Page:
Sunday, June 08, 2008

Sale! Sale!

I remember a scene in a Tamil play where one of the characters would manage to sell the Chennai Central Station to a gullible villager visiting the city. When the buyer showed signs of hesitation, he would sweeten the deal further by offering the adjoining Moore Market at no extra charge.

This is not such a novel idea, as there are reports of enterprising salesmen in New York who perfected the art of selling public property, as early as 1900. According to Carl Sifakis, who tells his story in "Hoaxes and Scams: A Compendium of Deceptions, Ruses and Swindles," George C Parker produced impressive forged documents to prove that he was the owner of Brooklyn Bridge, then convinced his buyers that they could make a fortune by controlling access to the roadway. "Several times," Mr. Sifakis wrote, "Parker's victims had to be rousted from the bridge by police when they tried to erect toll barriers." (source).

Not that Parker was a one-trick pony. He was also adept at selling the Metropolitan Museum of Art, the Statue of Liberty and Grant's Tomb.

Maybe this Parker was the one who sold the lighthouse at Massachusetts to some sucker. And, for good measure, also threw in a 4000-year old Egyptian pyramid for free. Both these monuments that were presumed lost have been found recently. (via)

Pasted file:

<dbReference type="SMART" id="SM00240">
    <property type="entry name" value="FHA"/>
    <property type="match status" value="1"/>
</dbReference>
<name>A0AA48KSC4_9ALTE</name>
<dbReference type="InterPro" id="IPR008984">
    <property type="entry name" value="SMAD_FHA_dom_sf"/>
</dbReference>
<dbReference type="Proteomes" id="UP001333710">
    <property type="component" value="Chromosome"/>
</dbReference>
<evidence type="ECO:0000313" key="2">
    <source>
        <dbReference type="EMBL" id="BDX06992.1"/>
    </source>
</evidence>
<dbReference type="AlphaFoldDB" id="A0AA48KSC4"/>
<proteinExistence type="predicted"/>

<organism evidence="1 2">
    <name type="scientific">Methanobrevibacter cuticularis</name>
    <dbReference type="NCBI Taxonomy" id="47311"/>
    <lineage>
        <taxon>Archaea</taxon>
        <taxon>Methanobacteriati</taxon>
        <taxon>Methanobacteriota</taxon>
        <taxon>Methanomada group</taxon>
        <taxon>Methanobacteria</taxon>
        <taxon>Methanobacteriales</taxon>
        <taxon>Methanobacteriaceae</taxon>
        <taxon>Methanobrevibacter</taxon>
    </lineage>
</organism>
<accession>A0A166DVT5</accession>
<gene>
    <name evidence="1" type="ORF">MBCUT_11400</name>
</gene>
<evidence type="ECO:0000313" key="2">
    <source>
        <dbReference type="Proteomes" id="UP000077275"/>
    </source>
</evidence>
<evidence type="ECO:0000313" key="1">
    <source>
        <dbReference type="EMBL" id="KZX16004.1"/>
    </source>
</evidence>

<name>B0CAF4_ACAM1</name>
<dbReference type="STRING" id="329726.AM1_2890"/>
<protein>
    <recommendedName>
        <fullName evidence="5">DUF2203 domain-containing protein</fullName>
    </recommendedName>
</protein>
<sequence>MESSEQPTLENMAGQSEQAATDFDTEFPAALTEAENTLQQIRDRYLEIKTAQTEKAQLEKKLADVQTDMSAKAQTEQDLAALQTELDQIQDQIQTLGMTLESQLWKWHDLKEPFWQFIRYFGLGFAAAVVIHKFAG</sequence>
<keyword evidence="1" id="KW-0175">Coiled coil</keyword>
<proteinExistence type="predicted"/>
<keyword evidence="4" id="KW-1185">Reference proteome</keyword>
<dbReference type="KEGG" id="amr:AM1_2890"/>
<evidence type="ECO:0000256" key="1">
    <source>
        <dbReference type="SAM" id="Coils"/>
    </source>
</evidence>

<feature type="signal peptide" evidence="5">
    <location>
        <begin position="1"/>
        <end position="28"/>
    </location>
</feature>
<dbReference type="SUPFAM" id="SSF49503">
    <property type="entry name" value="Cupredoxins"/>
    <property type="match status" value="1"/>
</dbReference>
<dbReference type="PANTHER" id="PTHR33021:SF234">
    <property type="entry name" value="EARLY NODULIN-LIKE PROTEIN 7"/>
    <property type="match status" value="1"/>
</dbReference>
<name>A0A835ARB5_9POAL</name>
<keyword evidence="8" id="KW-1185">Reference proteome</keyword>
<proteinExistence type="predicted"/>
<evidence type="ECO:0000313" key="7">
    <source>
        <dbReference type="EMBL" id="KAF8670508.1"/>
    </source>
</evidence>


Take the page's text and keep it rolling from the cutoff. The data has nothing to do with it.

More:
Anybody interested in buying the Taj Mahal? I can give it to you at a good price. And add some freebie too, the Agra Fort.

7 comments:

mekhala said...

And there was Victor Lustig who sold the Eiffel Tower.. and twice. :)

http://en.wikipedia.org/wiki/Victor_Lustig

Usha said...

I'd rather have the RAJmahal - interested?

Raj said...

mekhala, thanks for the link. Looks like there have been many con-men and an equal number of suckers in this world.

Usha, Sure. You can also have the Vidhan Soudha as a freebie.

Hawkeye said...

were those victims standing on the brooklyn bridge shouting

"aiyya - intha kattidam ennuthu, intha kattidam ennuthu"

James Mylaporean said...

In Patna (Bihar) during the mid 70's, we heard of loans being obtained from a local co-operative bank against mortgage of Platform 1of Patna Rly. Station as well as Gandhi Maidan in the centre of town.But then, nothing was impossible in Bihar those days :-)

Raj said...

hawkeye : quite possible.

james mylaporean : Why, only those days. Even now!

dipali said...

:)